Is Jesus the King of the Jews? Pilate is speaking not just to Jesus today, but to you and to me. Is he the King? For if we believe that he is the King, the Son of Man who will return at the end of time to judge the living and the dead, then we seek to make our lives worthy of his Kingdom.
Even though, so often, we fall victim to the temptations of the Prince of this World, who lays before us all kinds of false kingdoms. Worldly kingdoms of power and prestige, of wealth and of comfort, where all streets lead to the worship of me, twisting and turning the truth to make it all conform my will and to where I want to go.
But Christ’s Kingdom, as he told us, is not of this world; For it is the dwelling place of God, illumined by the Glory of the Lamb, where there is no more death, nor mourning nor crying out or pain. Its’ streets are paved with the sacrifices of those who have washed their robes in the Blood of the Lamb, the Blood by which he has made us a Kingdom of Priests, destined eternally to be joined in one grand chorus of joyous praise to the glory of the one true King, the “the One who is and who was and who is to come.”
And we are made for this Kingdom, you and I. It’s the reason we were born: made for the eternal praise of the One who will come at the end of time to judge the living and the dead, and who will lead us home to a Kingdom of truth and of life, of holiness and grace, of love and of peace.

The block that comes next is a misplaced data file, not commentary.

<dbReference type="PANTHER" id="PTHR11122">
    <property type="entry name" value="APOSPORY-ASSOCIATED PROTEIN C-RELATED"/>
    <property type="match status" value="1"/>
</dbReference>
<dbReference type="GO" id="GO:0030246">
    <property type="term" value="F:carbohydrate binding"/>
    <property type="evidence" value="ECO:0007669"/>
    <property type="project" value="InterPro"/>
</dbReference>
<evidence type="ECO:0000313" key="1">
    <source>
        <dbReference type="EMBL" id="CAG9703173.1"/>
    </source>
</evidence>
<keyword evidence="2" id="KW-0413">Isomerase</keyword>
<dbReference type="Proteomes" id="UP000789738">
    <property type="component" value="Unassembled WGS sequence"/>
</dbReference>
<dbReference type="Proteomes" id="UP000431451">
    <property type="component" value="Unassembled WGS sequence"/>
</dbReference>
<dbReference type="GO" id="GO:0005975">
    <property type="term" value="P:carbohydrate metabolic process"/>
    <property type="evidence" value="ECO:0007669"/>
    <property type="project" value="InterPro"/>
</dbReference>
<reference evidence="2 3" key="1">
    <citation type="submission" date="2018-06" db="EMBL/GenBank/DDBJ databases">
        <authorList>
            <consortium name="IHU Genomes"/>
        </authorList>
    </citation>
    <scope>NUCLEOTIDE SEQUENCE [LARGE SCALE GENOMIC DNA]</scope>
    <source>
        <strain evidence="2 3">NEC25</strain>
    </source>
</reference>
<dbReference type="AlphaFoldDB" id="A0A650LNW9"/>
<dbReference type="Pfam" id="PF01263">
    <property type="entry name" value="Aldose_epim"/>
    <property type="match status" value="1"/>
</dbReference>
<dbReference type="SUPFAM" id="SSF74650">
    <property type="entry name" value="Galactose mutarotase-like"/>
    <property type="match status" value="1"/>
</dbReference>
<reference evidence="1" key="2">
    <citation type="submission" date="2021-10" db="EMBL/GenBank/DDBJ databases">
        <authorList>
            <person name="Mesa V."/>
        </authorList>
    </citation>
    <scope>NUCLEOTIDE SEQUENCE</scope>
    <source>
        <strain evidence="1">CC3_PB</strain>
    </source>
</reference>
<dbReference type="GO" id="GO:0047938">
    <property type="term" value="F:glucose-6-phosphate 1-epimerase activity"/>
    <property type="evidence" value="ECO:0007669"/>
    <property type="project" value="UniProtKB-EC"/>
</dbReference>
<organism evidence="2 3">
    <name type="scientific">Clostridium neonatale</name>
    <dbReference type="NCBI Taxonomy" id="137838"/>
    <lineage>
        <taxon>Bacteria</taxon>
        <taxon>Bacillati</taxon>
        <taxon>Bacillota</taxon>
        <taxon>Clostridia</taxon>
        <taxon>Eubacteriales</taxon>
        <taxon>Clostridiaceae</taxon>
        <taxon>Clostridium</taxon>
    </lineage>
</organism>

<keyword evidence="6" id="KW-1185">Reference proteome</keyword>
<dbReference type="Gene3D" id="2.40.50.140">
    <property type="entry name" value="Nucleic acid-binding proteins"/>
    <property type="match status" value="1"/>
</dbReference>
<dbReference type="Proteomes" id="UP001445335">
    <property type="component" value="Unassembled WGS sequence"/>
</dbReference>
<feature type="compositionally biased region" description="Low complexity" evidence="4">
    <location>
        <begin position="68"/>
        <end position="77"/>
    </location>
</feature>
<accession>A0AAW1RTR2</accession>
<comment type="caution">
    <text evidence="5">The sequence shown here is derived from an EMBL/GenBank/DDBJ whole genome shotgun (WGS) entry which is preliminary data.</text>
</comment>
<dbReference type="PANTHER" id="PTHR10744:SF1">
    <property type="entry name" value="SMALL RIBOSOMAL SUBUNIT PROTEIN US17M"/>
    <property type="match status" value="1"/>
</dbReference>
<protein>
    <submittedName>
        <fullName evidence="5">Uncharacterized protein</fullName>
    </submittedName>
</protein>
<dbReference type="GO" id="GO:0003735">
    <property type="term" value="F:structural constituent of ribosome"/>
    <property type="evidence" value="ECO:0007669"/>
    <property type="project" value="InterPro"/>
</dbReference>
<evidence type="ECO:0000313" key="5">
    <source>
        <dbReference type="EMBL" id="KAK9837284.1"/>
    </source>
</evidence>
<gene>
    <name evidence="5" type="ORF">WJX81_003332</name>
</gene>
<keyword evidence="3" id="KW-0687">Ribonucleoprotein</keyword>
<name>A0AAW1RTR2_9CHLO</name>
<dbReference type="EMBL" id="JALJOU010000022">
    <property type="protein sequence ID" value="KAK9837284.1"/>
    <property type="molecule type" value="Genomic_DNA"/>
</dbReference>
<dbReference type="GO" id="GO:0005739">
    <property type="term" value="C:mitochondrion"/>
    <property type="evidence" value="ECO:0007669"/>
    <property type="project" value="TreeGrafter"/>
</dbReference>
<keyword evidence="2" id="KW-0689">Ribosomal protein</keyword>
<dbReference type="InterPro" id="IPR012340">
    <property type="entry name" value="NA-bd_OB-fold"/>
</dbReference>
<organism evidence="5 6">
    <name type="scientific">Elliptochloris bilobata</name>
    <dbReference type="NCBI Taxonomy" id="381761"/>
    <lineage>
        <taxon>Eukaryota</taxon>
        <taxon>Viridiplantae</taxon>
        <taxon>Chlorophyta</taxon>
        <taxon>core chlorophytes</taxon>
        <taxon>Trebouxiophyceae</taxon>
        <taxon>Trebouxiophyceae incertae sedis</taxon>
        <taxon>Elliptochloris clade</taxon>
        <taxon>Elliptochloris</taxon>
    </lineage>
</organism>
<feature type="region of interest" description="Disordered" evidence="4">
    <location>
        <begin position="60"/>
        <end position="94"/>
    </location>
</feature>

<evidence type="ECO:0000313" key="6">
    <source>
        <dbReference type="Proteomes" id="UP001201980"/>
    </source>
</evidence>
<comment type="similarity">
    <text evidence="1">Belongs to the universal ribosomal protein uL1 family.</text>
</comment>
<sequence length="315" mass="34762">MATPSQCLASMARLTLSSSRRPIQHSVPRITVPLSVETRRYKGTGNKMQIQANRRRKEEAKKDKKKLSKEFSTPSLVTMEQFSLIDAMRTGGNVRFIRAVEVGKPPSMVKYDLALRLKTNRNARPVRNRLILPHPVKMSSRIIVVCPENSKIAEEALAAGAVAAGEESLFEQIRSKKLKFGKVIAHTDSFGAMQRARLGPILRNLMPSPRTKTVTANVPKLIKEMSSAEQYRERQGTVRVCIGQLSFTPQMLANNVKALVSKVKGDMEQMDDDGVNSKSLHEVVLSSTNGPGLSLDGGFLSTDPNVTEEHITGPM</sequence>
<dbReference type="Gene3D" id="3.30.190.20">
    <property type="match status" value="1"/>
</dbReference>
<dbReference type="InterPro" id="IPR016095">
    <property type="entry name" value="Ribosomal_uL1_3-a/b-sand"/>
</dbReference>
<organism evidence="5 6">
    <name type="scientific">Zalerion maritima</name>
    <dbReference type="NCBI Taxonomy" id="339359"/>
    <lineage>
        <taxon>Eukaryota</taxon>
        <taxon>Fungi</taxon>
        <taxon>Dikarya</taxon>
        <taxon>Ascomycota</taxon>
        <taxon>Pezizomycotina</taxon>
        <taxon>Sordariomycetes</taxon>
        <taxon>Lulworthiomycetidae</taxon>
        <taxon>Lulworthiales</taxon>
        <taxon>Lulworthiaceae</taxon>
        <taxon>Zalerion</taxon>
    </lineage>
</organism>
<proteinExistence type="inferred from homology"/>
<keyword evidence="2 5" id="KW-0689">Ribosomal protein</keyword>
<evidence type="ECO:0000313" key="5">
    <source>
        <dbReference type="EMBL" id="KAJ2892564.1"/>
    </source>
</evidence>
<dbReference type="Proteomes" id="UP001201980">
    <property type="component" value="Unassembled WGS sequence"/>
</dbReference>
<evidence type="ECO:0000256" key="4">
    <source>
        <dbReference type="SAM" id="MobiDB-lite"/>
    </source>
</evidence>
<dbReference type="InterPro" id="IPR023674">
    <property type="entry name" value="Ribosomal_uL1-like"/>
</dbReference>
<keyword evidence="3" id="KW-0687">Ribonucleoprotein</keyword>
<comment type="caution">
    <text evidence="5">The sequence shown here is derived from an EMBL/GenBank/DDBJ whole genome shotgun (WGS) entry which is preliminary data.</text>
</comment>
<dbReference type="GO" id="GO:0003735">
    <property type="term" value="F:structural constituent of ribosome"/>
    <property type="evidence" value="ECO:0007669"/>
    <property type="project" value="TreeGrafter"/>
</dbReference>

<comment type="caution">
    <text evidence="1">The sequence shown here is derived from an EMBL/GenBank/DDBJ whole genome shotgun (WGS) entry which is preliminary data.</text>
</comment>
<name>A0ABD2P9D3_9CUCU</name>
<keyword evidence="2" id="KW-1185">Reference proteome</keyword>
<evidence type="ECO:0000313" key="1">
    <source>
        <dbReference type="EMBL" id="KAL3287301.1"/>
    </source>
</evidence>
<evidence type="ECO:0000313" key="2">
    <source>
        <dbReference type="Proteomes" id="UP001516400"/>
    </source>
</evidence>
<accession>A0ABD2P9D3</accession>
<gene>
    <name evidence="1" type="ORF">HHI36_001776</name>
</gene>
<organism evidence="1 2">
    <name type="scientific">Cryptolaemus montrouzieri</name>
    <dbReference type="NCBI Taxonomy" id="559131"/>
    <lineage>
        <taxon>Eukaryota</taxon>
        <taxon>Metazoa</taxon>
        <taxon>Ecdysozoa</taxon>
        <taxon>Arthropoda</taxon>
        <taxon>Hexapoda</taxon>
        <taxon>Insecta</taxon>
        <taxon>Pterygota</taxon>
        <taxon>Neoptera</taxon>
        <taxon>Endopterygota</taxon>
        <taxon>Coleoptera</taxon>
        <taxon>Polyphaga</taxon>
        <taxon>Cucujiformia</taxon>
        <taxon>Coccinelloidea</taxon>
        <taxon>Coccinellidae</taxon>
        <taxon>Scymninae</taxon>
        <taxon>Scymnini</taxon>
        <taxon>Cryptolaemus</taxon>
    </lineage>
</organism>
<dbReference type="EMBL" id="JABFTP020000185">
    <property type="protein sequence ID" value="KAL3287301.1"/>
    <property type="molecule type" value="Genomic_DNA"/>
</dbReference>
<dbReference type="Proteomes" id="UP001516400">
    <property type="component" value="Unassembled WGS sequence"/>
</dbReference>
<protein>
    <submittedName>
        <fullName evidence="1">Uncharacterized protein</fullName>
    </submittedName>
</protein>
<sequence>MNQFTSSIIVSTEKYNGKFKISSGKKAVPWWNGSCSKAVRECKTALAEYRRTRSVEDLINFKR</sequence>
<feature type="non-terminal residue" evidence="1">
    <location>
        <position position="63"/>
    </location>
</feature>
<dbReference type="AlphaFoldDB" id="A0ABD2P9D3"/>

Not that we have to go there, mind you. Not that we we are forced to choose to wash our robes in his Blood, to answer his invitation to the Supper of the Lamb, or to rise with those who have chosen to love others as he has loved them.
No, we can freely choose the Kingdom of Darkness. We can choose not to love, not to forgive and not to worship God. We can choose to bow down before the Prince of this world, the Lord of neglect, perdition and sin. And believing all his empty promises, we can choose “the fiery lake of burning sulfur…the second death,” an eternity “locked in the prideful rejection of God's love.”
Which is what brings us to the reason why the Church gives us this feast of Christ the King, and chooses the ancient prayer that will end the Mass today: that, “in obedience to the commands of Christ, the King of the universe, we [might] live with him eternally in his heavenly Kingdom.”
Perhaps it’s also the reason the Church ends the month of November the same way she began it: by remembering death and judgement and the choices we have to make. For death, like this last Sunday of the Church’s year, reminds me of the end, when someday my body will lay in a coffin before the Paschal Candle and those who loved me will come to my Funeral.
As I get older, I think all the more of my death, of how it will all end and the choices I will make in the meantime. I often tell my friends that if at my Funeral someone gets up and preaches a long eulogy about how good I was, they should should throw something at him. For those who truly love me when I die will not praise me, but they will get down on their knees and beg God to forgive me for all my sins and lead me to the Kingdom of Heaven.
For those who love us, and those we love…we’re all are bound together in death just as much as they ever were in life: bound by a solemn obligation to pray that God will forgive us our sins and lead us to everlasting life.
I started November on all Souls Day, by going to a florist not far from Saint John’s Cemetery in Worcester and buying twelve baskets of flowers. And over the rest of the day I visited all of my dead relatives, putting a funeral basket on each grave, singing the In paradisum and begging God to forgive their sins.
So, as this year comes to an end, let us remember the last things. By praying for the dead: that God will forgive their sins. And while we are at it, trying to live a life worthy of the Kingdom of God.